"In my opinion, understanding these prosecutions can only be approached from a political perspective. The male-dominated medical profession has waged a relentless battle against midwives, ever since doctors have served the general public, not just wives of royalty and the wealthy elite, and presently midwives in the United States delivery only a small percentage of babies." Oh my goodness! She was put on trial by her peers and was given a fair trial - California's Operation Safe Medicine is comprised of MDs, Phds, LMs and JDs. She broke a law and we're not talking jwalking. "These" prosecutions are not political, they are a matter of public safety. If an attorney practices without a license there are consequences; the same for doctors who practice without a state license. If midwives want to be considered equals in the medical/professional community then they need to stop acting like idiots doing what they please and follow the laws that were put in place for this branch of medicine to survive and thrive. McCall put midwives two steps backwards in California. This has nothing to do with a witch hunt by other midwives, birthing community or "the male dominated" medical profession. If McCall was a man, the outcome would still be the same, guilty.

Unfortunately, there really is no organized, political effort to promote midwifery, doulas and to educate the public about the dangers of current obstetrical practices. The CDC is calling forth more midwives and Naturopathic Doctors, The AMA is publishing articles that home birthing is up by 20%, the UN is calling for breast feeding to be taught in the hospitals....Rome was not built in a day and you can't expect midwives to be received with credibility when they do things like break the law.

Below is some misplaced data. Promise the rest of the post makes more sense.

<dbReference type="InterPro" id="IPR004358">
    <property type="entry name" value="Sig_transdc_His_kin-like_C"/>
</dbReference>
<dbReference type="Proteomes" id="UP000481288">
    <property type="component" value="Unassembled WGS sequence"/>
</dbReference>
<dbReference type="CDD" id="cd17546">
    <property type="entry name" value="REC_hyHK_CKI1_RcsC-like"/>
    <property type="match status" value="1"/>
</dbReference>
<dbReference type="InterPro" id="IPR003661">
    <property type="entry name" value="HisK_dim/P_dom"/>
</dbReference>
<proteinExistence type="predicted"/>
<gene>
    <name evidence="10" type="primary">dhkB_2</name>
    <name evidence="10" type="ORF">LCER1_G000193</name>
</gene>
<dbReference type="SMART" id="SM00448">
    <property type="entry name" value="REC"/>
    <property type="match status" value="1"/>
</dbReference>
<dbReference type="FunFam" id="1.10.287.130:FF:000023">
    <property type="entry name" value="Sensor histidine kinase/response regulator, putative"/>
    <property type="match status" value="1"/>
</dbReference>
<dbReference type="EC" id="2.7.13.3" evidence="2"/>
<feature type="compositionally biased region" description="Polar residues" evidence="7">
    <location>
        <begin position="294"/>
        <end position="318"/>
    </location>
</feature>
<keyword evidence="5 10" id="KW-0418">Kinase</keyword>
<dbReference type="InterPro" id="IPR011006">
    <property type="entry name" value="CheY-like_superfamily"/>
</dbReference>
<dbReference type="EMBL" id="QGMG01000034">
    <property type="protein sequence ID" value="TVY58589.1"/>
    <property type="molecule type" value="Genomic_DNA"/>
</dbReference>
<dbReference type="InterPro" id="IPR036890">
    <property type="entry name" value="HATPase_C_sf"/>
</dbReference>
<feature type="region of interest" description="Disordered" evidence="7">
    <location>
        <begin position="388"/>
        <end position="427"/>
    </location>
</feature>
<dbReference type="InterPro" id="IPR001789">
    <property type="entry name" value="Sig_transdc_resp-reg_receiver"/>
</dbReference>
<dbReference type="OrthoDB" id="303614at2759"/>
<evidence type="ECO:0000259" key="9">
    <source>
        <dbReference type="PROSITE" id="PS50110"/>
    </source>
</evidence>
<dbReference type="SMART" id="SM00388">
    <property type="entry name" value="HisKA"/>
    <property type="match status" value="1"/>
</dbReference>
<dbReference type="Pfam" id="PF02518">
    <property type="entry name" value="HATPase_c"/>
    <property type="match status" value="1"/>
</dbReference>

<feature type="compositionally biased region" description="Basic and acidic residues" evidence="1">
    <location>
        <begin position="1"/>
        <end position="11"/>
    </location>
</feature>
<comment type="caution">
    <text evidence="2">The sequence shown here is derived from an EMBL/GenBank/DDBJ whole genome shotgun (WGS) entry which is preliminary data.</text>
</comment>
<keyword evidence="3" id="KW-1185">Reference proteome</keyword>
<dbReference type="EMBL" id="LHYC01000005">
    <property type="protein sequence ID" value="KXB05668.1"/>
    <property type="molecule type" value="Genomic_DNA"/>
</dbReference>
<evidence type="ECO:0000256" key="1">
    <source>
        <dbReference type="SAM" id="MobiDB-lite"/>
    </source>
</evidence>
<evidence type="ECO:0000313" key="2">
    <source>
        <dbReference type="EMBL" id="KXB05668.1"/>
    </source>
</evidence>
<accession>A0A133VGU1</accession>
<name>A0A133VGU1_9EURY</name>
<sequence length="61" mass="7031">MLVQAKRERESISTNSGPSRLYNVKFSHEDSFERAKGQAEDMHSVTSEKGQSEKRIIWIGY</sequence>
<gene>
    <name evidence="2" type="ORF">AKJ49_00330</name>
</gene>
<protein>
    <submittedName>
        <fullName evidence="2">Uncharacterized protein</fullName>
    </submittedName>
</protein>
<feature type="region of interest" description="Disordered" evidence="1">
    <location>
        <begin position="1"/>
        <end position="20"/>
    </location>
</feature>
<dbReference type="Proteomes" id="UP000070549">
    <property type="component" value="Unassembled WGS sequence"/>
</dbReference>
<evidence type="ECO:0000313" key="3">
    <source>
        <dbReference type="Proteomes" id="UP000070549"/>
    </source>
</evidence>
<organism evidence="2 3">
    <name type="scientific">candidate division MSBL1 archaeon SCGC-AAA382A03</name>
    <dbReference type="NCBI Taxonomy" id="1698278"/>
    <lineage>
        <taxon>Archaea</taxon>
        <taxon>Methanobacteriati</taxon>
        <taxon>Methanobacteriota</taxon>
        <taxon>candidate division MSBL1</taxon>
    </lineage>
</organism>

Again, I am a home birth advocate when done properly and legally. Please note that The Sanctuary, the birthing centre where Ms. McCall practiced which also houses an MD that has been sanctioned by the Medical Board until 2012 for having sex with his patient less than a week after removing a tumor after he medically advised her no sex for several weeks. Seems like the moral compass for these home birth professionals do not exist. Birds of a feather flock together I guess. Again, I am a feminist at heart and fight for women's right but I am not going to fight for someone that puts any women or baby's life at risk and puts me two steps back from my male counterparts.